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COLLECTION Identifier: A/W477

Papers of Elizabeth Wentrous, 1693-1694


Testimony of midwife Elizabeth Wentrous.


  • Creation: 1693-1694

Language of Materials

Materials in English.

Access Restrictions:

Access. Collection is open for research.

Conditions Governing Use

Copyright. Copyright in the papers created by Elizabeth Wentrous as well as copyright in other papers in the collection may be held by their authors, or the authors' heirs or assigns.

Copying. Papers may be copied in accordance with the library's usual procedures.


1 folder

Collection contains testimony of Elizabeth Wentrous, Lydia Bayly, and Rebecca Coan concerning the parentage of a child. The document was signed by George Gates, who was commissioner for the Connecticut General Assembly in Haddam, Connecticut.


Elizabeth Wentrous was a midwife in Connecticut.

Immediate Source of Acquisition

It is unknown how the Schlesinger Library acquired the papers of Elizabeth Wentrous.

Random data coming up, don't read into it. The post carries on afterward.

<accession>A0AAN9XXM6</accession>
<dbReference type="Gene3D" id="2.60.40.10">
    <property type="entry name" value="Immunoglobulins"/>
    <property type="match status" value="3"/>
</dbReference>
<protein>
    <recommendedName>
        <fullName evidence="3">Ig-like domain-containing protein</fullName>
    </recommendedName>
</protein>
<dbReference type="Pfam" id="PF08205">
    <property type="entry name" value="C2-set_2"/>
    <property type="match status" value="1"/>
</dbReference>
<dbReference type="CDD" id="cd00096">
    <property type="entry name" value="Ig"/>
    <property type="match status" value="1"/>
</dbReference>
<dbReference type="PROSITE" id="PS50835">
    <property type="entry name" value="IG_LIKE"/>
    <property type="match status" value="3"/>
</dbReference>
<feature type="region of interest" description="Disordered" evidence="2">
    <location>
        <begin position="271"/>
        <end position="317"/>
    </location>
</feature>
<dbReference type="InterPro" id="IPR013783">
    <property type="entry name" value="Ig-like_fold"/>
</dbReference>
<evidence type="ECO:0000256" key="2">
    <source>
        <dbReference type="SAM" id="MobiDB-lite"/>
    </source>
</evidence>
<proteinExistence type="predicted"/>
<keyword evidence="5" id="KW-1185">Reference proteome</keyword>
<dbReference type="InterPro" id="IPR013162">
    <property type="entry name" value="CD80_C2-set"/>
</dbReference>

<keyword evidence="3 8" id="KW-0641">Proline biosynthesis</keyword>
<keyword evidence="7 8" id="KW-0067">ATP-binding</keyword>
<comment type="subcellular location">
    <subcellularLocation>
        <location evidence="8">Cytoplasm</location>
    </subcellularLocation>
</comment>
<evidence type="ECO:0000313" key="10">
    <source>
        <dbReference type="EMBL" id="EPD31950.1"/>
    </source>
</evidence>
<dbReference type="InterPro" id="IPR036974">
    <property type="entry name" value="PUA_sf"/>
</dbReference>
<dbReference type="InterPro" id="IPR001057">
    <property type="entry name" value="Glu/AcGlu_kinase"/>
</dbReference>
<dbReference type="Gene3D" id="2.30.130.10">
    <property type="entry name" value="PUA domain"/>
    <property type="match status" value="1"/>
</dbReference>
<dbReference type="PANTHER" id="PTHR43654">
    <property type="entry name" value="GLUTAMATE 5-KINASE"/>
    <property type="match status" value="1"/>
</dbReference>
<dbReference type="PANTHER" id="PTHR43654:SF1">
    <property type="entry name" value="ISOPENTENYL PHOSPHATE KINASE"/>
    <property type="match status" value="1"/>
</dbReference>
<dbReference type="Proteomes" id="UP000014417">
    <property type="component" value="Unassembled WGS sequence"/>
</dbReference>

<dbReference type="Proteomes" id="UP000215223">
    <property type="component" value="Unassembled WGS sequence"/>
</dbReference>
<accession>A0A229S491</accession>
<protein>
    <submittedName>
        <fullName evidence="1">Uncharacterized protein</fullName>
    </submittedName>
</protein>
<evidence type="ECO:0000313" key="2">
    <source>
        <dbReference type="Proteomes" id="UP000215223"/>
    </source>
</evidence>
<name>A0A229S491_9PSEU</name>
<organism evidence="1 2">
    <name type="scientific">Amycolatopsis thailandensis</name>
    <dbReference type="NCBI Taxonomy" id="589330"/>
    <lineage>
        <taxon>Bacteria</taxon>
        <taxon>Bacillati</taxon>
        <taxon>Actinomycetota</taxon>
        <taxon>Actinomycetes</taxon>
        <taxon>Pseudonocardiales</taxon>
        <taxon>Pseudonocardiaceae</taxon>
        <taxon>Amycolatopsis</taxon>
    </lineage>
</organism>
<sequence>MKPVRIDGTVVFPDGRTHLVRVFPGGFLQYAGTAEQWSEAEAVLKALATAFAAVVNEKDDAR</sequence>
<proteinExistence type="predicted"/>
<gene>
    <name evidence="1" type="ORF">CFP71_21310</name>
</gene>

Existence and Location of Copies

Digital surrogates of the items in this collection are available through Harvard Library's Worlds of Change online collection.

Processing Information

Updated and additional description added: January 2021

By: Cat Lea Holbrook

The Schlesinger Library attempts to provide a basic level of preservation and access for all collections, and does more extensive processing of higher priority collections as time and resources permit.  Finding aids may be updated periodically to account for new acquisitions to the collection and/or revisions in arrangement and description.

Arthur and Elizabeth Schlesinger Library on the History of Women in America
Language of description
Processing of this collection was made possible the Zetlin Sisters Fund and the Jane Rainie Opel '50 Fund.

Repository Details

Part of the Schlesinger Library, Radcliffe Institute Repository

The preeminent research library on the history of women in the United States, the Schlesinger Library documents women's lives from the past and present for the future. In addition to its traditional strengths in the history of feminisms, women’s health, and women’s activism, the Schlesinger collections document the intersectional workings of race and ethnicity, gender, sexuality, and class in American history.

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